Attorney-Client Privilege Between Affiliated Entities: Who Owns the Privilege When Interests Diverge?

Navigating the Complexities of Joint Representations During Litigation, Spinoffs, Acquisitions or Insolvency

Recording of a 90-minute CLE webinar with Q&A

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Conducted on Tuesday, April 22, 2014

Recorded event now available

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Course Materials

This CLE course will guide corporate counsel in addressing attorney-client privilege challenges that arise when advising affiliated corporations, focusing specifically on best practices for preserving the privilege when the interests of a parent company and its subsidiaries diverge. The panel will identify potential joint representation pitfalls and discuss tips to avoid or navigate waiver of privilege issues when they occur.


When an attorney for a parent corporation also advises its subsidiaries or affiliates, attorney-client privilege issues abound. The Model Rules of Professional Conduct state that a lawyer who represents a corporation does not automatically represent an affiliated organization. Most courts consider multiple factors to decide whether a parent and affiliate are joint clients of the attorney.

The primary concern for counsel is what happens to the privilege when the affiliated entities' interests become adverse as a result of litigation between the parent and subsidiary, sale of one of the companies, or insolvency of one of the parties. Which communications are protected? Does the parent company own the privilege as to documents shared between the parent and an affiliate company or does the privilege extend to the subsidiary? When does joint client privilege apply?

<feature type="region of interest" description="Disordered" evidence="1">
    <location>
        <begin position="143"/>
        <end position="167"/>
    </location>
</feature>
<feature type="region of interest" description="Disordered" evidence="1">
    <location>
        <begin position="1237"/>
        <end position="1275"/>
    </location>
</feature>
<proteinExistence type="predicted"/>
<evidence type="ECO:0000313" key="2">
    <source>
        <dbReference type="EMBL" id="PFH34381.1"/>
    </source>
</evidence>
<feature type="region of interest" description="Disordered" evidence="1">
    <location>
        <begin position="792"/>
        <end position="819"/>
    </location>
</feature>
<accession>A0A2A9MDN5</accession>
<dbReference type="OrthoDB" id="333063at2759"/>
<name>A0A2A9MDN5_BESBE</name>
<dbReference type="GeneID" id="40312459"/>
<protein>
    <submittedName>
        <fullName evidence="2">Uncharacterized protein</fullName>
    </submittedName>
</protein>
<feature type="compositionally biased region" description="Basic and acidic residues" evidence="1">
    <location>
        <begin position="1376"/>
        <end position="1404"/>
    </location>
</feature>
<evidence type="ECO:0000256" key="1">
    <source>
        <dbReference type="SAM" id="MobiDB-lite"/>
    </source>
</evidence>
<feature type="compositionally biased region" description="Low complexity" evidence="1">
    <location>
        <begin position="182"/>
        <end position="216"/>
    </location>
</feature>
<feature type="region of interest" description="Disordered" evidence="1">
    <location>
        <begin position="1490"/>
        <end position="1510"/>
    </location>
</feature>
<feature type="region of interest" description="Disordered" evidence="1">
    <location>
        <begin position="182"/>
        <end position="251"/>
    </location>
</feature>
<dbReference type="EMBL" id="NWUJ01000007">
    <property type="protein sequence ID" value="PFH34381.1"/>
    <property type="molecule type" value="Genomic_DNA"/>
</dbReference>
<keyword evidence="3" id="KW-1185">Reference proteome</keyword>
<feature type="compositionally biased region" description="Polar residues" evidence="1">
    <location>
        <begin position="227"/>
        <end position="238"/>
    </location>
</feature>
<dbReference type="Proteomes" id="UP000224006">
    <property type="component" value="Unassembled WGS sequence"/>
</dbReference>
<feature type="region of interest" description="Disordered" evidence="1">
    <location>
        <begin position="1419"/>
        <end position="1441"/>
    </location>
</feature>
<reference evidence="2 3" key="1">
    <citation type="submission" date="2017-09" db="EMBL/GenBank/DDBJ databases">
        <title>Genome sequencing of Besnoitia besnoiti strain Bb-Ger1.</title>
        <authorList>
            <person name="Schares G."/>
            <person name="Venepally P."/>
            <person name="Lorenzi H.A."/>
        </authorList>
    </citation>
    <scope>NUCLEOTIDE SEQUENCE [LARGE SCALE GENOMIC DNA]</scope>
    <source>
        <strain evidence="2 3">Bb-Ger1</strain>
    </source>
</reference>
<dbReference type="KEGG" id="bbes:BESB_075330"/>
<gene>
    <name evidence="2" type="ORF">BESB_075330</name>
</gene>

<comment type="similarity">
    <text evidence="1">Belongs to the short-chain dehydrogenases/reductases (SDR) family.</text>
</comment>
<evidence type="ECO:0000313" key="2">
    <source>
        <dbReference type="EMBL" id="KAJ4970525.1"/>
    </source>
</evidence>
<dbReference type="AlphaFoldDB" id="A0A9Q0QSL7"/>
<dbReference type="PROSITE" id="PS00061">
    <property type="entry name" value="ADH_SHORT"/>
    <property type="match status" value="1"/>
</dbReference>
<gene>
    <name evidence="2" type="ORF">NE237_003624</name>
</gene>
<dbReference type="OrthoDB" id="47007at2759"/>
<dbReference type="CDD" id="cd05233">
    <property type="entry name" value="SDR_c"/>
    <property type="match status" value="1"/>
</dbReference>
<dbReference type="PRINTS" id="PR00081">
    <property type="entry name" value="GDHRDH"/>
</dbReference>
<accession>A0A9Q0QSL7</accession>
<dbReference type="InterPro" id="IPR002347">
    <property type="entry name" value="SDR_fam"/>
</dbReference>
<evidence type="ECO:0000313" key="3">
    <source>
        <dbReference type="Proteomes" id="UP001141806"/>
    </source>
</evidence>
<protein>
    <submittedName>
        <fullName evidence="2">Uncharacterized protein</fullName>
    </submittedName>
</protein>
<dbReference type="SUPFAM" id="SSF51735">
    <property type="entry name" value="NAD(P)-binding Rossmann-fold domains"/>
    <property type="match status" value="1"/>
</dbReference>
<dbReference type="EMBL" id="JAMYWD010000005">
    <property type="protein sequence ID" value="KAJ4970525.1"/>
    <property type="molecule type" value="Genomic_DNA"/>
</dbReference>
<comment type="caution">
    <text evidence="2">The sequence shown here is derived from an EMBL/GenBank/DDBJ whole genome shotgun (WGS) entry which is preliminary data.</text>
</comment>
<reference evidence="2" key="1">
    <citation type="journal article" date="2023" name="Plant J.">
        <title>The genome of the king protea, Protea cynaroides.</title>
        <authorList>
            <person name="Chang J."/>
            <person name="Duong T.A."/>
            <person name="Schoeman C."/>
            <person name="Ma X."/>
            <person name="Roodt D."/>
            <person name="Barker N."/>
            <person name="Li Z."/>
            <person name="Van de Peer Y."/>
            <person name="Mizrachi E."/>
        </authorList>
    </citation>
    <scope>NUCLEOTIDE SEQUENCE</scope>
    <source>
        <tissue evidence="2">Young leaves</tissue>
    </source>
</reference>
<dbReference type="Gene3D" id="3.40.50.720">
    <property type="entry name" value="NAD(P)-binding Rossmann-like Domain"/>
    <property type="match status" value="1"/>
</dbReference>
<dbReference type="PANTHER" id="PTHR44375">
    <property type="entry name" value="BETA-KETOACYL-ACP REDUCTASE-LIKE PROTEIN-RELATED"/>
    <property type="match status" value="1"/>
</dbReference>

Counsel for parent corporations and subsidiaries must take steps to maintain control of the privilege and minimize the likelihood that confidential documents will be discoverable when interests diverge. Counsel should identify and document the common interest and consider whether each entity should retain separate counsel. The scope of joint representations should be outlined in an engagement letter or in a sales agreement for spinoffs and acquisitions.

Listen as our authoritative panel discusses best practices for navigating and resolving attorney-client privilege issues that arise when attorneys advise both a parent company and its affiliates or subsidiaries.



  1. Attorney-client privilege between affiliated corporations—latest case developments
  2. Best practices for preserving privileges when interests diverge


The panel will review these and other key questions:

  • What is the joint defense privilege and how does it apply when it comes to the representation of corporations and their affiliates?
  • What factors do courts consider in determining whether a parent company and its affiliate are joint clients of an attorney?
  • What are some best practices for parent companies and affiliates to preserve the privilege when their interests diverge?

Following the speaker presentations, you'll have an opportunity to get answers to your specific questions during the interactive Q&A.


Stephen A. Fogdall
Stephen A. Fogdall

Schnader Harrison Segal & Lewis

Mr. Fogdall participates in numerous areas of the Firm's commercial litigation practice, including financial...  |  Read More

Rocky C. Tsai
Rocky C. Tsai

Ropes & Gray

Mr. Tsai represents a broad range of financial, technology and life sciences clients in securities and commercial...  |  Read More

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